In the world of duck hunting they are the first family—a gritty, down-to-earth group of duckmen, driven by their faith in the Almighty, their love of family and the pursuit of ducks.
The original Duck Commander, Phil Robertson, now 76, let a sly chuckle roll when I asked him if he remembered where he killed his first duck. “Like it was yesterday,” he said. “I was 11 years old; I skipped school and told my mama I was walkin’ to a lake nearby.”
Robertson continued to laugh as he told the tale, and you could feel the energy, the youthfulness still rooted in his bones regarding his love for all things ducks.
“I was poaching,” Robertson continued. “I shouldn’t have been there, but then three green-wing teal and a female pintail came from left to right, and boom, boom, boom, I went two out of three the first time I ever shot at ducks. I was using an old Browning A5 16. Then I had to strip down and swim out to get those ducks so my mama could cook them up and eat them.”
Phil Roberston and I talked for more than half an hour. Several times, I pressed the importance of Duck Commander’s 50th anniversary and the company’s tremendous success, and Phil kept talking about ducks.
He let me know about the fluctuating water levels along the river, quoted the Bible and even blew about every duck call he had on his lanyard for me. What a treat that was, and that time on the phone told me everything about why Duck Commander is the powerhouse it is today. The team has kept it simple: faith, family and ducks. This is a recipe the Robertsons have no intention of deviating from over the next 50 years.
Of course, things didn’t start gangbusters. After Phil told Mrs. Kay he could teach school but would rather live on the riverbank where it floods from time to time, and he could make a living fishing commercially while getting his duck call business underway, the two bought the home they still live in today for $29,000.
“She looked at me funny for a minute,” Phil recalled, but then she said, ‘Let’s do it.’ I promised her I would make it work right then and there, and that long green would start coming her way.”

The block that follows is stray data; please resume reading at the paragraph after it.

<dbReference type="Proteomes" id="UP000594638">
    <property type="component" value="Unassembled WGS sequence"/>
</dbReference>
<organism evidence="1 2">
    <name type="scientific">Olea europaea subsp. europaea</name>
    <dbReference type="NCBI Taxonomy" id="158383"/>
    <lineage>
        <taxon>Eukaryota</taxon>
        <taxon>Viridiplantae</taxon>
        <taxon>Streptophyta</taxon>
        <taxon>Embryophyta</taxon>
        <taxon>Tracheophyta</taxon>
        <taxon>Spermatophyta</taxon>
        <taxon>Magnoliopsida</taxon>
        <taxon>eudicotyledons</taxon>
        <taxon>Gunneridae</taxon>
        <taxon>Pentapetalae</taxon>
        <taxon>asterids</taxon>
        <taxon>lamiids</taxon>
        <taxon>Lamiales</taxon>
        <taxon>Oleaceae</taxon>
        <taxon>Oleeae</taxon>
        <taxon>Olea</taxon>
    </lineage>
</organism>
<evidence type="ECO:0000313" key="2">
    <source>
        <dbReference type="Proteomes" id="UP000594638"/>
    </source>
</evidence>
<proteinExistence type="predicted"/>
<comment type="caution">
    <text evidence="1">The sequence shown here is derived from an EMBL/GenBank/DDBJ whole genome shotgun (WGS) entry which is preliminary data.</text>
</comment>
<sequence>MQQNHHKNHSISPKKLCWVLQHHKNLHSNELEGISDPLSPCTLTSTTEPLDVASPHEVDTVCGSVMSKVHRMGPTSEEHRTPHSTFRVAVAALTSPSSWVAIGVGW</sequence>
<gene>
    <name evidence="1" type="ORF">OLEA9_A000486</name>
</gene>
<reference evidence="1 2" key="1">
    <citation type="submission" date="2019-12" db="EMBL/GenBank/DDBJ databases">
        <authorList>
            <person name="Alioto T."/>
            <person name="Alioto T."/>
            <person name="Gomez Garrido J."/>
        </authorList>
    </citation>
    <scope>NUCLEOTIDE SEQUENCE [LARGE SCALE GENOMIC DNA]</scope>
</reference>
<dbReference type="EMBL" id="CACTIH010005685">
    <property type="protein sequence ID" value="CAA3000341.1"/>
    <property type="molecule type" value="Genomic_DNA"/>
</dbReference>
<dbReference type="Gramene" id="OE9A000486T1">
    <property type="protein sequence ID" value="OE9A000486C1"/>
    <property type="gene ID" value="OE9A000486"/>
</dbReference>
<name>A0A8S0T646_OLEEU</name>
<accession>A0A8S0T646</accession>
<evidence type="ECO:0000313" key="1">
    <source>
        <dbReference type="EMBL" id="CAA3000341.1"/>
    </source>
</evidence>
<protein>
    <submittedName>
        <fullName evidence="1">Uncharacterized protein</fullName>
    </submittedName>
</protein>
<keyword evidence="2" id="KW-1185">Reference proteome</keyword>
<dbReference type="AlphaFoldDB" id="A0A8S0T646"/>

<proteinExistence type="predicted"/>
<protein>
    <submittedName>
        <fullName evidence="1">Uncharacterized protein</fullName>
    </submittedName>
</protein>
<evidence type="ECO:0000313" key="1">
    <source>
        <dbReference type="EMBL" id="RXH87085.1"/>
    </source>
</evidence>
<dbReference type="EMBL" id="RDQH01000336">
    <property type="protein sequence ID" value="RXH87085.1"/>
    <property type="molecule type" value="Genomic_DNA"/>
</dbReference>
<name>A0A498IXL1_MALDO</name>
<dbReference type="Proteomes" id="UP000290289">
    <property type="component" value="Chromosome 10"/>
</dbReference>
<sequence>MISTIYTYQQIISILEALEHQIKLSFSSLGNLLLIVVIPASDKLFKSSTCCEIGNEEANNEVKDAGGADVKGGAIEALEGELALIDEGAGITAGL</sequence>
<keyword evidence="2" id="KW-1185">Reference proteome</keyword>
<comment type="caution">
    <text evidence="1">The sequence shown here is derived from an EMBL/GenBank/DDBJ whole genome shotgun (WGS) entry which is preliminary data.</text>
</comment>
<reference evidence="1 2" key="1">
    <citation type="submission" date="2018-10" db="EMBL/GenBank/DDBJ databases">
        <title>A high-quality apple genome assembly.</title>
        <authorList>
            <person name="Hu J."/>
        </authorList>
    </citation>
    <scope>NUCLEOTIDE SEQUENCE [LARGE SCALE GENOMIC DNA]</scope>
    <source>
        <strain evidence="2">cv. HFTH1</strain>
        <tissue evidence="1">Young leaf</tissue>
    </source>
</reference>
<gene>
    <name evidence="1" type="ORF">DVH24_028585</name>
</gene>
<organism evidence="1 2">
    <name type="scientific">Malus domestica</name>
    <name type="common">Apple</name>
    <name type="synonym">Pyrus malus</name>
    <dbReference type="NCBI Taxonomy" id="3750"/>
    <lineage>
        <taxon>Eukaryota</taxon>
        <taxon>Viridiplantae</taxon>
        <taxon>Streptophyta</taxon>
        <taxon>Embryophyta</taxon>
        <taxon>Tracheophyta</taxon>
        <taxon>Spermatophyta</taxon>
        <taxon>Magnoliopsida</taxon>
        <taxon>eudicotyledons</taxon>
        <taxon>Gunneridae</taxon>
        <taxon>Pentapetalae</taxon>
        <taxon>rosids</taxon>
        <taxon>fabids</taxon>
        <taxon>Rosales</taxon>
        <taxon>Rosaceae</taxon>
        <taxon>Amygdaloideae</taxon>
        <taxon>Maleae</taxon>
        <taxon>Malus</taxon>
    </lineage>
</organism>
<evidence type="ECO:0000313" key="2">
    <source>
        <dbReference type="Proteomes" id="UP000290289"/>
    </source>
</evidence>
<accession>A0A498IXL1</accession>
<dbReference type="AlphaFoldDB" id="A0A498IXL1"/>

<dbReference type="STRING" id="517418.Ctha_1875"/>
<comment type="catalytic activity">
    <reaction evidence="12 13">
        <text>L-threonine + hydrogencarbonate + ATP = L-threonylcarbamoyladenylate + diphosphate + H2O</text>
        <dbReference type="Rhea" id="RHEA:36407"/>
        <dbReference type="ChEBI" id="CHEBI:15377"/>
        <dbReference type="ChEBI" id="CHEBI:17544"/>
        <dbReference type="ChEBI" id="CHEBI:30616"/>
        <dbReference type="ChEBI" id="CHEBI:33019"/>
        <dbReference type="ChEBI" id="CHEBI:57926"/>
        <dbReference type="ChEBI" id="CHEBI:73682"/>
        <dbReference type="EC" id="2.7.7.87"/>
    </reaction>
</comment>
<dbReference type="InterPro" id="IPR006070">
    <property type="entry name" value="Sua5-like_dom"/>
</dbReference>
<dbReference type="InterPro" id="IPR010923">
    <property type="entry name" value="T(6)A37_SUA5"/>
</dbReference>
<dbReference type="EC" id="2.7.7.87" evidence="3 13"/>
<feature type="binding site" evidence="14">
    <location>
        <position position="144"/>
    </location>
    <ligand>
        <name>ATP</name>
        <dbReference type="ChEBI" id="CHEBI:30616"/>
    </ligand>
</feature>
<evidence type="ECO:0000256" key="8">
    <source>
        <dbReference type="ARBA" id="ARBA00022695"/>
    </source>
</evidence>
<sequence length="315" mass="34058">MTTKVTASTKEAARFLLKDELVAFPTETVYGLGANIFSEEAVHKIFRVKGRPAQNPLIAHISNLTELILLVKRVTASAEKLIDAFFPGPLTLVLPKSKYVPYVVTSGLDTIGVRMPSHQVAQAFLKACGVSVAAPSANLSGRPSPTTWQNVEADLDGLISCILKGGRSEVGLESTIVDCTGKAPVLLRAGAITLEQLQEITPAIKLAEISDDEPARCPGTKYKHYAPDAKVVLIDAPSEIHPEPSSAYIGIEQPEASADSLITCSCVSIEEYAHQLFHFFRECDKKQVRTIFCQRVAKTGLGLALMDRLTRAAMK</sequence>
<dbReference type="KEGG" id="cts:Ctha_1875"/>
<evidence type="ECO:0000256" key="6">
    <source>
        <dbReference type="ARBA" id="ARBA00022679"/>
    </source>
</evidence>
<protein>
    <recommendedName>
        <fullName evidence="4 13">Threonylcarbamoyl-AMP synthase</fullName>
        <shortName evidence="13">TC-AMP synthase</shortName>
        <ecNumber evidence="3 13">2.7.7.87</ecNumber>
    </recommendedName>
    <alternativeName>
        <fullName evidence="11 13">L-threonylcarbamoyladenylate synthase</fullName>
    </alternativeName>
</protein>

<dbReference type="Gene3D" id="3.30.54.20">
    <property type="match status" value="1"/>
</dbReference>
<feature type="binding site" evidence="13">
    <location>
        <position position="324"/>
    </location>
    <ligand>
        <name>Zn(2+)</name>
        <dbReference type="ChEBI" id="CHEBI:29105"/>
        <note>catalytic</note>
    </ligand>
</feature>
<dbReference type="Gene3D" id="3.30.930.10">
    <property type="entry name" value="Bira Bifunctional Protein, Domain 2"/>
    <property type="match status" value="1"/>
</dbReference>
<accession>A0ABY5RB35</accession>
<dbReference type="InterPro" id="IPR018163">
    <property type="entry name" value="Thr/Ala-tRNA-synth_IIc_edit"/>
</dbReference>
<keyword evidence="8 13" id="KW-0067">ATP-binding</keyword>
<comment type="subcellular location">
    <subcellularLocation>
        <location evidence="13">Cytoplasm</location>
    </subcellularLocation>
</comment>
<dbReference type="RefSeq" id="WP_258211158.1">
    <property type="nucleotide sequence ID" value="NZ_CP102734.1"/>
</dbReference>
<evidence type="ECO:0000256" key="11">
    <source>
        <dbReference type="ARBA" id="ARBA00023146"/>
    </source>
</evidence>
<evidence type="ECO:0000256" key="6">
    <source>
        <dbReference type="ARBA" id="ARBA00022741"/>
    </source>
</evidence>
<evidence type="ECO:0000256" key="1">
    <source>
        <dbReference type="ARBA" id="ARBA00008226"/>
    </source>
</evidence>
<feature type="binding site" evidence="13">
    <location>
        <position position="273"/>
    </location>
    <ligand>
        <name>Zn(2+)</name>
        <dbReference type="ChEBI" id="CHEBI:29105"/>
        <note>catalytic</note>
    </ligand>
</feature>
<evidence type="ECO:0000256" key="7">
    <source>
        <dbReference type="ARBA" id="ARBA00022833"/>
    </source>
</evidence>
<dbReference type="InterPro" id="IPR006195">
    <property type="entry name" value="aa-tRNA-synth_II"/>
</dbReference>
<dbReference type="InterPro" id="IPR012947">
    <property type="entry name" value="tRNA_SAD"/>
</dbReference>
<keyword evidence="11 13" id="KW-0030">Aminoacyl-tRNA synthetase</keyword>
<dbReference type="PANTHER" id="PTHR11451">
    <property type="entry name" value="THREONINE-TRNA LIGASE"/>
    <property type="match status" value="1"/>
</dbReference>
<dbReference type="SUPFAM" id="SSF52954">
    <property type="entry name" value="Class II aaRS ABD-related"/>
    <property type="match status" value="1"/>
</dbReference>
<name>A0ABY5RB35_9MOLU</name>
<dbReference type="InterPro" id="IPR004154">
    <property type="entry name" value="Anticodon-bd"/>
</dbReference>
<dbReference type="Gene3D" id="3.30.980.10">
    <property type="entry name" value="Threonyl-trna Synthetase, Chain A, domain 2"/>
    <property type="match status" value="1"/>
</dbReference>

And it did.
“Phil always talked about wanting to sell a million dollars’ worth of duck calls,” said son Willie Robertson. “I don’t think he could have imagined how big it would get. I remember driving 15 hours to shows, setting up for the show, and then watching Phil do a great presentation and give an unbelievable sales pitch. His charisma would draw people to the booth for fast cash sales.”
According to Willie, the two big game-changers for Duck Commander were Walmart taking the calls and other products into thousands of stores across the country and, of course, the hit American TV series “Duck Dynasty.”
“Long before the days of the Internet and social media, people watched hunting videos at home and in their hunting camps,” Willie continued. “Those videos helped us gain a following and paved the way for the reality show.”
Of course, as in any business, there are bumps in the road—glitches that sting a bit, setbacks that can throw a company off course.
“Like all success stories, the launching pad is humility and adversity,” said son Jase Robertson. “The key to our growth has been how our family handled each successful milestone. Staying humble and realizing fame and fortune are blessings one should use for greater goals, including improving character, loving people and making the world a better place.”
In the beginning Phil Robertson became obsessed with duck hunting and wanted to sound like a duck—and not just any duck but the exact ducks he hunted, from teal to gadwall to mallards. “You have to love the process,” Jase said. “Duck call-making can be very monotonous, but the idea of creating calls that have never been done before in the history of the world is an exciting venture and has always been a catalyst for our family.”
The 4-in-1 Duck Whistle was and still is a must-have call. According to Jase, Phil invented the call after studying a gift given to a family member, who was just a toddler, on Christmas Day. “The gift was a horn and whistle set,” said Jase, “and Dad took a whistle from the set, headed to the shop and returned a few hours later ready to revolutionize the world of duck calls.”
You can’t have one of the first calls Phil Robertson ever made in his shop, but you can buy a 50th anniversary Duck Commander call.
Today, Phil Robertson, a man of remarkable faith, hunts every single day of duck season. When he’s not hunting ducks he’s building blinds, working on his levy system or catching catfish. Hearing him tell you stories from the Bible and the feelings he gets when the sun comes up in the morning, when the ducks start hollering, when that first bunch hits you—my, it’s inspiring. It’s not hard to see why this remarkable man and his family have had such stellar success.
As for what’s next, according to Willie, “Who knows?”
“I think the brands will have a life of their own and depend less on what happens with us in the field every season,” he continued. “They have captured a lifestyle of what ducks and deer hunters are, what they stand for, what they believe in. They are brands that represent the everyday person who shares our passion for the wild game God created. I hope our brands entice new people to come along and share in this age-old tradition. In some ways, it seems like a long time ago when the idea of Duck Commander was born, but in other ways, it seems as if it all went by really fast.”